Thursday, October 27, 2011

World Bank, a new system proposed by Vatican? Not occupy Saint Peter's Square, but sound advice to the G20?

Article by Marc Aupiais

Vatican calls for new world bank, what about the IMF?

The Vatican calls fir a world financial authority are actually an advisory to the G20, which the Vatican believes has too much power and too little diversity to control the world finances. Also, the IMF does not fairly allow one vote per nation like the UN General Assembly. The Vatican essentially wants sound financial practice to be enforced throughout the world, and imposed on both the poor and the rich. The IMF makes poor nations have sound policies if they want funding, while nations like the USA endanger another financial Tsunami.

Did the Vatican call for this? Is it binding?

The Vatican's Justice and Peace Council/(department of sorts) compiled the document in question to suggest the G20 work on becoming more representative and on preventing bad financial functions, basing itself on the magisterium and financial information but in a non-binding, non-interfering advisory manner. It is intended for the G20 representatives, but not the faithful. It is merely a contribution, suggesting more representative and binding means of regulating financial markets in what it believes ought to be a manner governed by common sense and sound financial wisdoms.

The Vatican has never supported Capitalism that focuses on things and not the human person. To the Vatican, the world's greatest natural resources are its very human nations and peoples. It wants a capitalism that recognises this. To achieve this, it believe the UN structures, in a representative manner could be used to set up firmer regulations of financial markets, thus growing economies and peoples in a manner that can be kept up, to the benefit and fruits of all concerned.

The Vatican is neither, nor has ever been either left or right wing. Further, its work on such matters as finances here is generally pastorsl, interesting, useful, but not binding on the conscience.

It would seem the Vatican is violating subsidiarity?

The IMF and other bodies and nations, even financial advisors like Standard and Poors already govern markets internationally. The Vatican seems to be suggesting a framework in which smaller nations also have a voice in their own powers against the powerful. Laws applicable to all, can be useful. One must remember that any Public International Law, is not enforceable as domestic laws are, but rather is based on persuasion. Here, the Vatican is proposing a framework on a matter it believes requires higher international co-operation to insure safety in a global climate.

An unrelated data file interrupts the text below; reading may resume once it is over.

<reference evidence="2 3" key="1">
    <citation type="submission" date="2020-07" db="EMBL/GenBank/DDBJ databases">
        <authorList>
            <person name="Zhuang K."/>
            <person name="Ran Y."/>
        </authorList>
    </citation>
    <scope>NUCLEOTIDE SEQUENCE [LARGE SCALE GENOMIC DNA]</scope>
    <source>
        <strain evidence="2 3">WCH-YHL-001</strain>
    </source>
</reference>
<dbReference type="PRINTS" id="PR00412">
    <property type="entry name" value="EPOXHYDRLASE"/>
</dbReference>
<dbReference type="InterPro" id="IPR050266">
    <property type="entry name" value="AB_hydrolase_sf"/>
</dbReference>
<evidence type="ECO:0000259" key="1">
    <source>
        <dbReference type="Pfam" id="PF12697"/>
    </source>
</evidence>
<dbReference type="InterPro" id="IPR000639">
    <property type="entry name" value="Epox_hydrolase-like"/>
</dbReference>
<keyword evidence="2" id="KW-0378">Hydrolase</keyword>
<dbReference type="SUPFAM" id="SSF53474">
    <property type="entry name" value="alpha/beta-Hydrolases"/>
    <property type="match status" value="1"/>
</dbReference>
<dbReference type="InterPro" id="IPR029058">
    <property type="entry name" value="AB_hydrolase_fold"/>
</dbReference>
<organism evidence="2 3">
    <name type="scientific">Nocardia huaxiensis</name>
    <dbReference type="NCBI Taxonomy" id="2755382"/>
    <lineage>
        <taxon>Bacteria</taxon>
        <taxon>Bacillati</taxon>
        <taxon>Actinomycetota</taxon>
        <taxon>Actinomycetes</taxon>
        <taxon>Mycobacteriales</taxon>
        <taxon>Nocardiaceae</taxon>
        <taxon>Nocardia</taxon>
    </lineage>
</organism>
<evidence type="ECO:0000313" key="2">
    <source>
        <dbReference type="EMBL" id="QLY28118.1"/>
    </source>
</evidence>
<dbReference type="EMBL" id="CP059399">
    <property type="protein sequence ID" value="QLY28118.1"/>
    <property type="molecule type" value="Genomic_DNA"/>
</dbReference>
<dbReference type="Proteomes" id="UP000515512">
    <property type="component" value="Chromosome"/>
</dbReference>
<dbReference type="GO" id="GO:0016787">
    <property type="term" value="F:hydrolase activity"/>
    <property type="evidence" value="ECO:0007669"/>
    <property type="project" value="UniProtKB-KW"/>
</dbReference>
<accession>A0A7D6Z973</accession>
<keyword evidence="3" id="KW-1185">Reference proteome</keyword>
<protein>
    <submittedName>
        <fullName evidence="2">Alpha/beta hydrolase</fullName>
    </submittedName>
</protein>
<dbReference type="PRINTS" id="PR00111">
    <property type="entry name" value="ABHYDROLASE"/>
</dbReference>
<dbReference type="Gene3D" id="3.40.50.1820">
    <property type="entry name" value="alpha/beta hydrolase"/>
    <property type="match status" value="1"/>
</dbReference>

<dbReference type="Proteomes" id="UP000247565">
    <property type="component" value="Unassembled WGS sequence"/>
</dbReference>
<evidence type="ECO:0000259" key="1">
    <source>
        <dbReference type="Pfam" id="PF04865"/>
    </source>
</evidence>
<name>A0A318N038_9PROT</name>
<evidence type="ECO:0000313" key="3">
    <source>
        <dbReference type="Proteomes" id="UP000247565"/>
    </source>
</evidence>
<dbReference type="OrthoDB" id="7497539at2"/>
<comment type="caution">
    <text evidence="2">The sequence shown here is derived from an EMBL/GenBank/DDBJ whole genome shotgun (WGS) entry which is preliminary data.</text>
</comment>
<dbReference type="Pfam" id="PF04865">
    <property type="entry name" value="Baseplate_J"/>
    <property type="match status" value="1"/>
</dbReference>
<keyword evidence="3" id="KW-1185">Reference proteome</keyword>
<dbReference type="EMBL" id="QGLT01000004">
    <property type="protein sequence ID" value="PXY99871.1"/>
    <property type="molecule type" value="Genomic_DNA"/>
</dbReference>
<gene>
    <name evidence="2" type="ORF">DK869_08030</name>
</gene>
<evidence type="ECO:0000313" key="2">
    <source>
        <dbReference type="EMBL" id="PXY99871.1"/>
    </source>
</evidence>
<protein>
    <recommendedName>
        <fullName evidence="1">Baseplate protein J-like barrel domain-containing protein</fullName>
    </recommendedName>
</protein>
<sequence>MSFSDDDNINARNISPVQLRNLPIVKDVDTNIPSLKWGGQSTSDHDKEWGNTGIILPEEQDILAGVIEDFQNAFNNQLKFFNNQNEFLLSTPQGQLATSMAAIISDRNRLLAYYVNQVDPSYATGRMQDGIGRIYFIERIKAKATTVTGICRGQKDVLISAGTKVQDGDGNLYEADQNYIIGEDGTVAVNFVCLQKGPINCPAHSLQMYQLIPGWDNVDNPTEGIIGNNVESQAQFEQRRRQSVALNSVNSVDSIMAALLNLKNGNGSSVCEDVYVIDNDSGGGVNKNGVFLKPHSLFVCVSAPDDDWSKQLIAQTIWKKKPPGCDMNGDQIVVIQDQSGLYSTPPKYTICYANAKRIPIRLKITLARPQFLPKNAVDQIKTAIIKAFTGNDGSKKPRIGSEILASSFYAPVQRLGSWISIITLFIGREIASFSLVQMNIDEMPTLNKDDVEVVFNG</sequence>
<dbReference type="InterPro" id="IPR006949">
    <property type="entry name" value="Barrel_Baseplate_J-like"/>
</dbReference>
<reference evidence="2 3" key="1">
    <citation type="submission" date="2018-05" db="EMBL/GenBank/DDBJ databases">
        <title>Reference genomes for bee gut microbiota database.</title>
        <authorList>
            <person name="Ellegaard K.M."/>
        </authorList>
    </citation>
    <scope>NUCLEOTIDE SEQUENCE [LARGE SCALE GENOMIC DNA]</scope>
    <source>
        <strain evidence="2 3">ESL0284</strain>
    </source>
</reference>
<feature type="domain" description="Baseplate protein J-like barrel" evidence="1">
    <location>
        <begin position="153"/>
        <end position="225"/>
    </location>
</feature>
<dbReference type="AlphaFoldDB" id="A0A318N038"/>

So is this binding on anyone?

No, further, while it purports to be based on an interpretation of the pope's understandings of economics and its interlacing with the worlds of religion, human essence, morality, mortality also: this is not the pope's document, nor necessarily even seen by the pope before publication. Further, it is not in a jurisdiction where the Vatican can be anything more than to be noted. It is merely a contribution to the G20 talks in order to assist delegates, using the financial expertise or knowledge of certain individuals associated with one of the Vatican's councils, in order to assist delegates. The document itself notes that this is not of the divine jurisdiction of the church's moral authority. It is a council/(governance department of the Vatican City State) of the church acting any errors in tact in the secular world of finances, the document's suggestions and equations of commerce: where applicable: ought be judged by us as judges on their merits if any relevant and applicable and based on their actual pragmatic, practical worldly based standard: worth in this case.

No comments:

Post a Comment

No spam, junk, hate-speech, or anti-religion stuff, thank you. Also no libel, or defamation of character. Keep it clean, keep it honest. No trolling. Keep to the point. We look forward to your comments!

Popular Posts - This Week

Popular Posts This Month

Popular Posts | All TIme